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The Literature Review

Sources at the FAU Libraries

Searching on a laptop

Image: Woman reading web page on laptop. Permission by license.

If you are an FAU student, staff, faculty, or affiliate and have picked a topic for your review, start your search for information by looking through the sources available through the FAU Libraries.  The Libraries provides access to thousands of journals, books, and other sources of information (thanks to some tax dollars and student fees, otherwise they are not free).  For those at other institutions, refer to your local library or information center to see what they offer.

What about Google?  

Google, the popular internet search engine, is an index of web pages.  It is a finding tool for web pages and can help identify some sources of information.  Google itself is not a publisher or a direct source of information like books, journals, or data.  Its technology searches the content of web pages and some documents, and then provides links to them.  Although it may provide scholarly or professional articles in a list of search results, the academic publishers that provide content may have a paywall where readers may be asked to pay to see it.

Google Scholar is designed to search academic, research, and governmental web pages.  However, it has limited ability to directly search specialized sources such as indexes and databases.  Google Scholar may not provide direct or unrestricted access to these sources.  Due to their concerns about AI and its web scraping practices, some academic publishers show signs of limiting bibliographic citation information, abstracts, or links to full publications through Google Scholar.  

Google is the most commonly used resource for finding content on the web, but using only Google or Google Scholar does not provide a complete or comprehensive search for information.  We, along with your professors and advisors, recommend to use it in combination with subject-specific indexes and databases along with manual searching for your literature review.

To get started with your literature review, those at FAU can refer to the following sources:

Library Research 101: An Introduction to the FAU Libraries

Books, Journals and Library Materials

Indexes and Databases

Indexes are collections of published works like journals, dissertations and other types of documents.  In the library field, databases are online collections of various publications.  These can be searched by using keywords (everyday words and terms) or by controlled vocabulary (jargon or standardized words within a field to describe various concepts) which will generate a list of results.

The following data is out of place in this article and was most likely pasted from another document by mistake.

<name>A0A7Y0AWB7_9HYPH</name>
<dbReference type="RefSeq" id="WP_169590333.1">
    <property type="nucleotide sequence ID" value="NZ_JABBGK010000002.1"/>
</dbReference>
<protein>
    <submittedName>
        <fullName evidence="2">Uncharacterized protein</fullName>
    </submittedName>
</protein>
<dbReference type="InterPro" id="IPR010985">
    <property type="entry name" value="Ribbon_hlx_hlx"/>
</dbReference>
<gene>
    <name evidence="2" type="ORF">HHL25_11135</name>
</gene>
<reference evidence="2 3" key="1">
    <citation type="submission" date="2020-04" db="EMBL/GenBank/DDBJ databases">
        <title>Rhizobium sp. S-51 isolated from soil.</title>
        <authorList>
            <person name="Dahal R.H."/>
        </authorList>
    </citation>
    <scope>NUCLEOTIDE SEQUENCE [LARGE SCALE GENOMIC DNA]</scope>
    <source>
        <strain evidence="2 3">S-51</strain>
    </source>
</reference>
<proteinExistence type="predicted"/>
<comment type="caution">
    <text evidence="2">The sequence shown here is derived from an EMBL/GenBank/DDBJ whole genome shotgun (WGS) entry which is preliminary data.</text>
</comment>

The FAU Libraries subscribe to indexes and databases that support all subjects and majors at the university.  Go to its A-Z Databases page to explore the sources available for your area, and start your search!

FAU Libraries A-Z Databases

FAU students, staff, faculty and certain affiliates can access the Libraries' collections by authenticating themselves on either OpenAthens or EZproxy to verify their current enrollment or affiliation with FAU.

Research Guides

We've provided a lot of information so far.  Not sure where to begin?  Start with the FAU Libraries Research Guides, which compile recommended sources of information for various subject areas and disciplines.  This can help you identify general information sources for your field, ranging from English to the physical sciences.  Browse our Research Guides to get started with finding library sources and related information provided by professional organizations or government agencies.

Specialized Collections

There are many libraries, museums and organizations that have collections of specialized works.  These works may include unique works, rare materials, or discipline-specific items such as:

  • Rare or hard-to-find collections (antiques, unique or one-of-a-kind items)
  • Works of art or culture (galleries, museums or collections)
  • Specialized sources (data, sound recordings, motion pictures, technical reports)
  • Biological specimens (tissues, slides)
  • Data or statistics (social science, education, physical sciences, etc.)

A search on Google or another search engine can assist with identifying specialized collections or other organizations with the information you need.  Also, ask your professor or advisor for recommended sources of information.

FAU Libraries' Collections

The FAU Libraries also has unique collections the following areas:

A search on Google or another search engine can assist with identifying specialized collections or other organizations with the information you need.  Also, ask your professor or advisor for recommended sources of information.